• About Tom Dougherty

    Tom Dougherty CEO, Stealing Share

    Tom Dougherty is the President and CEO of Stealing Share, Inc., and has helped national and global brands such as Lexus, IKEA and Tide steal market share over his 25-year career.

    An often-quoted source on business and brands, he has been featured recently by the New York Times and CNN, discussing topics ranging from television to Apple to airlines.

    Tom also regularly speaks at conferences as a keynote and break-out speaker. To find out more on inviting him to your speaking engagement and view a video of him speaking, click here.

    You can also reach him via email attomd@stealingshare.com.

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Make believe your user data is secured

Sony’s recent security nightmare that potentially let the personal data of more than 100 million customers fall into the hands of hackers is a bigger problem than I think Sony fully understands.

Sure, the immediate solution is to cull the damage from the security breach, make sure it does not happen again, and find some way to restore the confidence lost. The more critical question is where does Sony go from here? Restoring consumer confidence is difficult. In Sony’s case, restoring confidence is compounded by both by context and the promise of the brand.

Lets face it, there is the potential for a security breach or “cyber attack,” as Sony is calling it, to occur with any company. Even if Sony made their security systems 100% secure, Sony would have a very difficult time proving that to the millions of Playstation network users and other Sony customers that lost their data. You see, little will change from the perspective of the customer, other than Sony showing a splash screen saying, “We have secured your data. We promise this time.” From the user’s perspective, there will be no physical structure they can experience that will make them more comfortable.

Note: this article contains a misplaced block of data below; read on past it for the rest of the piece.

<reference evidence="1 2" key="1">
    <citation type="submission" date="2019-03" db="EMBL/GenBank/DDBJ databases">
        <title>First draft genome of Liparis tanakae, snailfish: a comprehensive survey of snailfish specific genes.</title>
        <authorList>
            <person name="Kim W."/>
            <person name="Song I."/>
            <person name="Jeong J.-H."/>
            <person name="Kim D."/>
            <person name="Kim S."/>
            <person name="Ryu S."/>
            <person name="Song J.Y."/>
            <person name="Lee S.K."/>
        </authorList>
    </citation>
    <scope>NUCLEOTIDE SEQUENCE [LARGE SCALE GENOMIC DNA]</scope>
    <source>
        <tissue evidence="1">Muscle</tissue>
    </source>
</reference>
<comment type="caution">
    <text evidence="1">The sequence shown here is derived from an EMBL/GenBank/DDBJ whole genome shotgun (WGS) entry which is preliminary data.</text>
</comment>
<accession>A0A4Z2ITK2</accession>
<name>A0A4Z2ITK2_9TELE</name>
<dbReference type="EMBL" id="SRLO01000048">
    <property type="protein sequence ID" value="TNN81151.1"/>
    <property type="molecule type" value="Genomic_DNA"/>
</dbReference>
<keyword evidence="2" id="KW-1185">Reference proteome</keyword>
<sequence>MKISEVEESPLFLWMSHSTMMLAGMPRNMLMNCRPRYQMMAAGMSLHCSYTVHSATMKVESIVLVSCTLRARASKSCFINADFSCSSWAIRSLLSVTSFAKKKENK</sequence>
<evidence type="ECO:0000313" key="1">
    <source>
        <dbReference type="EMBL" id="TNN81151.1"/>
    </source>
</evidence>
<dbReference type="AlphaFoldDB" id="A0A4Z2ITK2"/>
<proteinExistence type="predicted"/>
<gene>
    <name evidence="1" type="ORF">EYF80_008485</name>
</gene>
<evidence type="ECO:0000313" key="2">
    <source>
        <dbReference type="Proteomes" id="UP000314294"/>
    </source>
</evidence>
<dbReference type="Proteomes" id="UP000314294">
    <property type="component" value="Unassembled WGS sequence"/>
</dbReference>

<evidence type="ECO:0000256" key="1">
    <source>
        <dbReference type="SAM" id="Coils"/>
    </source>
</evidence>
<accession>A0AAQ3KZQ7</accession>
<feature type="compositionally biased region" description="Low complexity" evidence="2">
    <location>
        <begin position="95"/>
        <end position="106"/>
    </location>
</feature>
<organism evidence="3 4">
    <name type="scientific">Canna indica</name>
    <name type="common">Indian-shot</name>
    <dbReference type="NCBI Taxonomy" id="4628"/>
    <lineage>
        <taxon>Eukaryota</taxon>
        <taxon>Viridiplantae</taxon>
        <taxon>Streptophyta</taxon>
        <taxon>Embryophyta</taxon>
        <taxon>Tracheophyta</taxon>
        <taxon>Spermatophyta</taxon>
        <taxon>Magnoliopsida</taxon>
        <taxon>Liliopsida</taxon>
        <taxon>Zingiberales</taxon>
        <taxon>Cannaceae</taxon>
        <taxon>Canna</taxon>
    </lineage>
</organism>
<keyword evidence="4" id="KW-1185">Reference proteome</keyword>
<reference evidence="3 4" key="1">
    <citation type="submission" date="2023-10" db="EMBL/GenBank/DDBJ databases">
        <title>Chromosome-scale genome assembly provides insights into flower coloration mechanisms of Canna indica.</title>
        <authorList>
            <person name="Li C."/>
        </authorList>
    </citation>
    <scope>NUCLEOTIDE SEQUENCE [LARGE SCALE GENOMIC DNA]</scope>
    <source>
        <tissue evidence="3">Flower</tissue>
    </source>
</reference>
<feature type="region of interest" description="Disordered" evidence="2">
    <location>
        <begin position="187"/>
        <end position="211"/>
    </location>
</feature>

This context hampers Sony’s ability to restore confidence. I guess Sony is really asking its customers to make.believe. Which brings me to my second point.

Sony’s brand promise is to believe “an thing you can imagine you can make real” which is summed up by its tagline, “make.believe.” With a brand statement like this, Sony is telling consumers, “Imagine what you want, we will help make it real.”  Well, for the 100 million folks who had their data stolen, I am sure they imagined Sony, being the tech company it is, had systems in place to protect the data protected in fulfillment of its promise to “make it real.” Sadly, this was not the case.

What is most troubling about this is that Sony’s damage control mode has not included “brand damage control” as well. The Sony brand may suffer irreparable damage because its brand promise doesn’t protect it from the crisis because Sony hasn’t explained how taking care of the problem is a fulfillment of the brand promise.

Remember, when a crisis hits your organization, if you really make.believe in your brand, then you must exploit it to control the damage from the crisis.  BP failed to do it, now Sony is failing to do it as well.

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